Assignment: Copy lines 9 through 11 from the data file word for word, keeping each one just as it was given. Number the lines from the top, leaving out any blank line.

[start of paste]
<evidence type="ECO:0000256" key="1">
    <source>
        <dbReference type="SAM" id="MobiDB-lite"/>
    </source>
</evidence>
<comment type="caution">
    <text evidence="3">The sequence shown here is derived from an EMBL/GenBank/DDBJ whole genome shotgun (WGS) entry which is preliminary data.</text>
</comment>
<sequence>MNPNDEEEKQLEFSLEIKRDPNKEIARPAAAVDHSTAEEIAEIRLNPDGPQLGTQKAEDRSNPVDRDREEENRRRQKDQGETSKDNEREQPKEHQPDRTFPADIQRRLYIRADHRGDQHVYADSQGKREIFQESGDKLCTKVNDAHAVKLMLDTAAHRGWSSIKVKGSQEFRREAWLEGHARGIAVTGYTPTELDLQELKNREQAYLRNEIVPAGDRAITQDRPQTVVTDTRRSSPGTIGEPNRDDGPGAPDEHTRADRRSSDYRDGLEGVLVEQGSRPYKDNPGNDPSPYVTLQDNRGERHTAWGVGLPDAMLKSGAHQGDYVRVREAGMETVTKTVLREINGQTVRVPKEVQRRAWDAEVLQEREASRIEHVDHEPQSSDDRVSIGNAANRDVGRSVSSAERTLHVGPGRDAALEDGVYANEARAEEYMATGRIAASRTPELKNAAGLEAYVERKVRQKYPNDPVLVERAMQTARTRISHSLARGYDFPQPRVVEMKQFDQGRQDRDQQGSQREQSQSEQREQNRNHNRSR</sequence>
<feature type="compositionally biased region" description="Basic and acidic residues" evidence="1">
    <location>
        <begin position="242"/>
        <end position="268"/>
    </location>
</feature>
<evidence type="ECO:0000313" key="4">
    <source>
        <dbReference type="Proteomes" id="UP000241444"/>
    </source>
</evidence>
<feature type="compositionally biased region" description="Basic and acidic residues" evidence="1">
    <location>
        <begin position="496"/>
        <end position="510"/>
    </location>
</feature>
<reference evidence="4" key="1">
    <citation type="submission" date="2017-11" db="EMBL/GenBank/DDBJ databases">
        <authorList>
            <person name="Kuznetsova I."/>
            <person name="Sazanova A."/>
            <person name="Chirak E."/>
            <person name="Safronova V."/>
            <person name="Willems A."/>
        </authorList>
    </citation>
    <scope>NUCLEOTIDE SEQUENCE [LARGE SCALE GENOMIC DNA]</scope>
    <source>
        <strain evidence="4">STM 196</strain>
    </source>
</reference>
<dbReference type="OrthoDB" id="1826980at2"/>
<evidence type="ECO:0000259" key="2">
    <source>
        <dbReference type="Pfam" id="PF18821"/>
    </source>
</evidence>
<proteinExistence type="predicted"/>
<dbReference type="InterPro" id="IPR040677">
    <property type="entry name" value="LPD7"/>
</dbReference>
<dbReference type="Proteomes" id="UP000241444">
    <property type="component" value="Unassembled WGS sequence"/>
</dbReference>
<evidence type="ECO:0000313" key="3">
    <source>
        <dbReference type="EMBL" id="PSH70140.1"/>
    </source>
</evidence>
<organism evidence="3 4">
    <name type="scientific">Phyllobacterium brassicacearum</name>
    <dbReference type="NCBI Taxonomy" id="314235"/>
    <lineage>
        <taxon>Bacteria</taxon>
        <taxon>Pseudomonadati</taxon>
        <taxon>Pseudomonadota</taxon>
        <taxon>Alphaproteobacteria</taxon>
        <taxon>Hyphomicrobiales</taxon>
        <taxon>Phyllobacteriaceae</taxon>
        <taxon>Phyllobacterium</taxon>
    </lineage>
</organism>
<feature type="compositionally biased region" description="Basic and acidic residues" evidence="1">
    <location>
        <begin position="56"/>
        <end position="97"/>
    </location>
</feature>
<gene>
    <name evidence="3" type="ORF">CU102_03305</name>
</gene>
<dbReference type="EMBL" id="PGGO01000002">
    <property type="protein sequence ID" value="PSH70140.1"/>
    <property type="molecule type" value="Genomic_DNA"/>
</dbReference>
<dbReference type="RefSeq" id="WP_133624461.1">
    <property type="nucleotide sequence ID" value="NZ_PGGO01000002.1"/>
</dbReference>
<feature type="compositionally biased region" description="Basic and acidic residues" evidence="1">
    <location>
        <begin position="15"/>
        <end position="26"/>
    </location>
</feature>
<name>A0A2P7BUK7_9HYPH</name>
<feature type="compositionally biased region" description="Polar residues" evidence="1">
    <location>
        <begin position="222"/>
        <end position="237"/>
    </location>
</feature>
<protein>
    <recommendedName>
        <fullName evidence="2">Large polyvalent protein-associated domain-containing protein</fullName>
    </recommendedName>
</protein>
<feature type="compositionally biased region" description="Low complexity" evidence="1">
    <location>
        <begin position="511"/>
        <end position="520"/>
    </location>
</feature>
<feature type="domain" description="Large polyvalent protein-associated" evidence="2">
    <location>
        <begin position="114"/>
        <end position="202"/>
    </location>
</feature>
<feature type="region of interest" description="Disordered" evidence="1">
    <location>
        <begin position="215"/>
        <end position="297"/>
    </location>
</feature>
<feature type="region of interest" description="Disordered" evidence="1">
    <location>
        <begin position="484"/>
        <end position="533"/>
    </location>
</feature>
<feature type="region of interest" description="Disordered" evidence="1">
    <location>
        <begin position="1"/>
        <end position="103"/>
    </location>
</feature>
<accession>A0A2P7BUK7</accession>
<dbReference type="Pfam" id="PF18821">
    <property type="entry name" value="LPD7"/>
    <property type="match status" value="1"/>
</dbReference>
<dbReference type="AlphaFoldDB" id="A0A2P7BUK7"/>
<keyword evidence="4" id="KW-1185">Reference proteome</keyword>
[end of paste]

<sequence>MNPNDEEEKQLEFSLEIKRDPNKEIARPAAAVDHSTAEEIAEIRLNPDGPQLGTQKAEDRSNPVDRDREEENRRRQKDQGETSKDNEREQPKEHQPDRTFPADIQRRLYIRADHRGDQHVYADSQGKREIFQESGDKLCTKVNDAHAVKLMLDTAAHRGWSSIKVKGSQEFRREAWLEGHARGIAVTGYTPTELDLQELKNREQAYLRNEIVPAGDRAITQDRPQTVVTDTRRSSPGTIGEPNRDDGPGAPDEHTRADRRSSDYRDGLEGVLVEQGSRPYKDNPGNDPSPYVTLQDNRGERHTAWGVGLPDAMLKSGAHQGDYVRVREAGMETVTKTVLREINGQTVRVPKEVQRRAWDAEVLQEREASRIEHVDHEPQSSDDRVSIGNAANRDVGRSVSSAERTLHVGPGRDAALEDGVYANEARAEEYMATGRIAASRTPELKNAAGLEAYVERKVRQKYPNDPVLVERAMQTARTRISHSLARGYDFPQPRVVEMKQFDQGRQDRDQQGSQREQSQSEQREQNRNHNRSR</sequence>
<feature type="compositionally biased region" description="Basic and acidic residues" evidence="1">
    <location>